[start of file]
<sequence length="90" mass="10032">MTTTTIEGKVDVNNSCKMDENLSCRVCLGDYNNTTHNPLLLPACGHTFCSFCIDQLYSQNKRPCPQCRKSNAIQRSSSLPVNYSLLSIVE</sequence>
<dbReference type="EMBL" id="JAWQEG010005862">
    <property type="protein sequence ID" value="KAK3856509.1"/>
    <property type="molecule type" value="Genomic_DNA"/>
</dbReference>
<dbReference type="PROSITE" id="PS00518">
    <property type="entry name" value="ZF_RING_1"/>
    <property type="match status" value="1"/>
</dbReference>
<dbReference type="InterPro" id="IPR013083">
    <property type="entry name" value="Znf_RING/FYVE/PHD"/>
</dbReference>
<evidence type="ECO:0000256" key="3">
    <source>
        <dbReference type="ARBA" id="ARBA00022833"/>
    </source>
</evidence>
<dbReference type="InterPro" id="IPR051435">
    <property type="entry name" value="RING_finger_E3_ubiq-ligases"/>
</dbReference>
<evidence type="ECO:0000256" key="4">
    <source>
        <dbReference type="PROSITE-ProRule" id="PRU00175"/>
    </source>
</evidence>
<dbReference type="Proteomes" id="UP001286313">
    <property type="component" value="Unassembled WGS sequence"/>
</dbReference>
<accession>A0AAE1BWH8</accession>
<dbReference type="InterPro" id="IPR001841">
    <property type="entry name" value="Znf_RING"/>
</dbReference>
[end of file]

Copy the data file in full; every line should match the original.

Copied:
<sequence length="90" mass="10032">MTTTTIEGKVDVNNSCKMDENLSCRVCLGDYNNTTHNPLLLPACGHTFCSFCIDQLYSQNKRPCPQCRKSNAIQRSSSLPVNYSLLSIVE</sequence>
<dbReference type="EMBL" id="JAWQEG010005862">
    <property type="protein sequence ID" value="KAK3856509.1"/>
    <property type="molecule type" value="Genomic_DNA"/>
</dbReference>
<dbReference type="PROSITE" id="PS00518">
    <property type="entry name" value="ZF_RING_1"/>
    <property type="match status" value="1"/>
</dbReference>
<dbReference type="InterPro" id="IPR013083">
    <property type="entry name" value="Znf_RING/FYVE/PHD"/>
</dbReference>
<evidence type="ECO:0000256" key="3">
    <source>
        <dbReference type="ARBA" id="ARBA00022833"/>
    </source>
</evidence>
<dbReference type="InterPro" id="IPR051435">
    <property type="entry name" value="RING_finger_E3_ubiq-ligases"/>
</dbReference>
<evidence type="ECO:0000256" key="4">
    <source>
        <dbReference type="PROSITE-ProRule" id="PRU00175"/>
    </source>
</evidence>
<dbReference type="Proteomes" id="UP001286313">
    <property type="component" value="Unassembled WGS sequence"/>
</dbReference>
<accession>A0AAE1BWH8</accession>
<dbReference type="InterPro" id="IPR001841">
    <property type="entry name" value="Znf_RING"/>
</dbReference>